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Meyer Lemon

Citrus meyerii
Year-round; most abundant in fall and spring

In History

This hardy member of the citrus family only arrived in the United States in 1908 when it was imported from China by Frank Meyer.

Cultivation

Growing Tips:
Lemons grow well in warmer climates and enjoy rich, moist soil.

Harvesting Tips:
Lemons grow well in warmer climates and enjoy rich, moist soil.

Why It's Good for You

This richly flavored lemon contains limonene, a type of flavonoid that has antioxidant properties that protect the immune system.

Did You Know

The Meyer Lemon is a thin-skinned, less acidic variety which is probably a cross between the lemon and either an orange or mandarin, with a distinctive flavor due to its thymol content.

Meyer lemons are believed to be a hybrid of mandarins and lemons.

Let's Eat

How to Buy:
Choose firm smooth lemons with brightly colored skins without any soft spots, punctures, or discoloration. Also look for lemons that are heavy for their size as it will insure a juicy interior

How to Store:
Choose firm smooth lemons with brightly colored skins without any soft spots, punctures, or discoloration. Also look for lemons that are heavy for their size as it will insure a juicy interior

How to Prepare:


 

Pest Management


Here is a list of common pests and diseases that may affect your lemon tree in California. For more information follow the link provided to the University of California Integrated Pest Management website.
  • Scales
    It is difficult to recognize these often immobile creatures as insects. They lose their legs just days after hatching and will firmly attach themselves to any plant surface where they pierce the plant and suck out its juices. Their plentiful honeydew attracts other pests and promotes mold growth, and in large infestations the damage can be devastating…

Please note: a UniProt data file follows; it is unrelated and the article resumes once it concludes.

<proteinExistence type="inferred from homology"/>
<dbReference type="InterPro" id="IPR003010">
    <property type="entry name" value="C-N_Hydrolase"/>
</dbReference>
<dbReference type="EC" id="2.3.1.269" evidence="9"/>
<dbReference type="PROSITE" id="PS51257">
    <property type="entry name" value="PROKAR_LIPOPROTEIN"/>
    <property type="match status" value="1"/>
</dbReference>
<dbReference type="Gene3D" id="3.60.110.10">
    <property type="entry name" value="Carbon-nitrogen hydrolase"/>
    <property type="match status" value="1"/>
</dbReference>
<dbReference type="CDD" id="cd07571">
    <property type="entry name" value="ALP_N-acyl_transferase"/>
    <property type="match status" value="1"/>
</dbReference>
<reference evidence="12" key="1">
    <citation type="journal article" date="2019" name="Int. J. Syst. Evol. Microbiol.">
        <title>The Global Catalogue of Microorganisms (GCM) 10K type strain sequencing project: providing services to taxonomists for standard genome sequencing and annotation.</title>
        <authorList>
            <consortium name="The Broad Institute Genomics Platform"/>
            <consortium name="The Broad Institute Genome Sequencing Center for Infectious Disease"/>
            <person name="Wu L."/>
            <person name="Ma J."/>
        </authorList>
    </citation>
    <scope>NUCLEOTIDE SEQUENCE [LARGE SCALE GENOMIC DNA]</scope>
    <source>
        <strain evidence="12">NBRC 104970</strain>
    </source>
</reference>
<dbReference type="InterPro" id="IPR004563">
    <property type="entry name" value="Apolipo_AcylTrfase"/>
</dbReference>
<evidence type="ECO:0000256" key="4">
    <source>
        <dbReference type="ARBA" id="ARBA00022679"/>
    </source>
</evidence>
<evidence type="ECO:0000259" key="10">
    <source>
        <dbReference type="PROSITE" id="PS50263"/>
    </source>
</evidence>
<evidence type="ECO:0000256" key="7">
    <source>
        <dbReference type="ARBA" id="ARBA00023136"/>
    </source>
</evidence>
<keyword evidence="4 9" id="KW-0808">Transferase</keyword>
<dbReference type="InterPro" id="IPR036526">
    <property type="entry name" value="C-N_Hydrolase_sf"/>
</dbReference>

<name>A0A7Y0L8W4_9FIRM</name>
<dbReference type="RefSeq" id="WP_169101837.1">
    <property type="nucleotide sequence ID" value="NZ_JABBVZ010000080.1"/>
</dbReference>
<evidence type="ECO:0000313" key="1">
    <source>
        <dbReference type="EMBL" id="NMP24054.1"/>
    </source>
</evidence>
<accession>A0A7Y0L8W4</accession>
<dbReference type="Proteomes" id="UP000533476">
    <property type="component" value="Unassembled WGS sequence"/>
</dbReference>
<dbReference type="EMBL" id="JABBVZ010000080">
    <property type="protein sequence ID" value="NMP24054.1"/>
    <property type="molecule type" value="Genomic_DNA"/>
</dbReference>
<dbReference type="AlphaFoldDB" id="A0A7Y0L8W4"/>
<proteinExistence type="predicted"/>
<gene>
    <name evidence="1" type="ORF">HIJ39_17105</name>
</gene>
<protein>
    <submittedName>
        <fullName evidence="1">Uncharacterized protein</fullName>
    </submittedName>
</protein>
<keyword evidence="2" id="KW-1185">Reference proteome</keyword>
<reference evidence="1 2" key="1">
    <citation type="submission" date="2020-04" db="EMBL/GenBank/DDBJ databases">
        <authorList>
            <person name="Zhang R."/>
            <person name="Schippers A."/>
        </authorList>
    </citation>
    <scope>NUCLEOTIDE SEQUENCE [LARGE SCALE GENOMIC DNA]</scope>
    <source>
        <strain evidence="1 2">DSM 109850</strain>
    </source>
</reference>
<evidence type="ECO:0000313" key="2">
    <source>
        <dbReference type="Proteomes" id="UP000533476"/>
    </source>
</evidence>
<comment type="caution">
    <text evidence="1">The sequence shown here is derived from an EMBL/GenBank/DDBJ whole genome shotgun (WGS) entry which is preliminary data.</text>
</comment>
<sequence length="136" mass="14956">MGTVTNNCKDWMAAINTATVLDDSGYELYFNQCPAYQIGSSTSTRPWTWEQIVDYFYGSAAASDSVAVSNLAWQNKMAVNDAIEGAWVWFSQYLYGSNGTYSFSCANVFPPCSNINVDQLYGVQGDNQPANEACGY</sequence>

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  • Aphids
    In the early 19th century, the Phylloxera aphid wiped out the grape production throughout Western Europe. Aphids are extremely prolific, producing upwards of 20 generations in one season. They live in dense populations, and when living situations become too stressed they can flee by growing wings…
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  • Whiteflies
    The nymphs and adults extract juices from plant leaves, causing them to turn brown and curl. They prefer warm climates, and reproduce very quickly under appropriate weather conditions…
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  • Mealybugs
    The mealybug is attracted to trees, vines and shrubs where it is content to suck sap from the plant’s stems, leaves and shoots. They excrete honeydew and produce wax, which are difficult to remove from fruit…
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  • Citrus thrips
    Commonly found in gardens and on farms, thrips are a blessing and a burden. While their feeding can cause some scarring to leaves, flowers and fruit surfaces, the effect on overall crop yield is insignificant. Some varieties play a beneficial predatory role by feeding on other insects…
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  • Citrus cutworm
    Night-feeding larvae that burrow into the soil during the day make their presence known by severing plant stems and chomping away at the foliage and buds of just about any crop…
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  • Leafrollers
    Especially troublesome to fruit trees, leafrollers can cause serious damage to both leaves and fruit. Besides being eaten, leaves are rolled and tied up by silken threads to create shelter for the larvae, which can actually defoliate the tree…
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  • Citrus red mite
    These tiny arachnids can be hard to detect, and may go not even be noticed until they have left! There are different varieties of mites, and they are a common pest to a wide range of vegetables and fruits. They suck the liquid out of plant foliage, and often leave yellowing at the feeding site. Often, plants will recover once the mites have left…
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